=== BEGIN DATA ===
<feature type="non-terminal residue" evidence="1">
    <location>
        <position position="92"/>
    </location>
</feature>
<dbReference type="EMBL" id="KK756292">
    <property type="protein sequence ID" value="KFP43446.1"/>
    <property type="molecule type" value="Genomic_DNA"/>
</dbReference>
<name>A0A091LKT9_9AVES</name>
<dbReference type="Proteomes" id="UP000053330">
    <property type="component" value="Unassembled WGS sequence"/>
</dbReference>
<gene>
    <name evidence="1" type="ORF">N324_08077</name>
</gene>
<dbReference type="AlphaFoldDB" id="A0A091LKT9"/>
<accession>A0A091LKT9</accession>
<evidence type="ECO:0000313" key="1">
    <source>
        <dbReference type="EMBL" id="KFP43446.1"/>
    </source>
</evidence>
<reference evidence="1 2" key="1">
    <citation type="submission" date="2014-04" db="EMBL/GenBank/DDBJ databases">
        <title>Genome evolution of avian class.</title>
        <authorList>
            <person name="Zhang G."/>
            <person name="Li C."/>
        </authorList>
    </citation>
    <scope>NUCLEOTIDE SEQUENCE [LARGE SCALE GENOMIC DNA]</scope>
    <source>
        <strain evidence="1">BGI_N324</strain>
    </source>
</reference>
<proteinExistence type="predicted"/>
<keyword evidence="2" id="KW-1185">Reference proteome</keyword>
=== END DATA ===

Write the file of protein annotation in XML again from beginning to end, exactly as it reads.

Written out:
<feature type="non-terminal residue" evidence="1">
    <location>
        <position position="92"/>
    </location>
</feature>
<dbReference type="EMBL" id="KK756292">
    <property type="protein sequence ID" value="KFP43446.1"/>
    <property type="molecule type" value="Genomic_DNA"/>
</dbReference>
<name>A0A091LKT9_9AVES</name>
<dbReference type="Proteomes" id="UP000053330">
    <property type="component" value="Unassembled WGS sequence"/>
</dbReference>
<gene>
    <name evidence="1" type="ORF">N324_08077</name>
</gene>
<dbReference type="AlphaFoldDB" id="A0A091LKT9"/>
<accession>A0A091LKT9</accession>
<evidence type="ECO:0000313" key="1">
    <source>
        <dbReference type="EMBL" id="KFP43446.1"/>
    </source>
</evidence>
<reference evidence="1 2" key="1">
    <citation type="submission" date="2014-04" db="EMBL/GenBank/DDBJ databases">
        <title>Genome evolution of avian class.</title>
        <authorList>
            <person name="Zhang G."/>
            <person name="Li C."/>
        </authorList>
    </citation>
    <scope>NUCLEOTIDE SEQUENCE [LARGE SCALE GENOMIC DNA]</scope>
    <source>
        <strain evidence="1">BGI_N324</strain>
    </source>
</reference>
<proteinExistence type="predicted"/>
<keyword evidence="2" id="KW-1185">Reference proteome</keyword>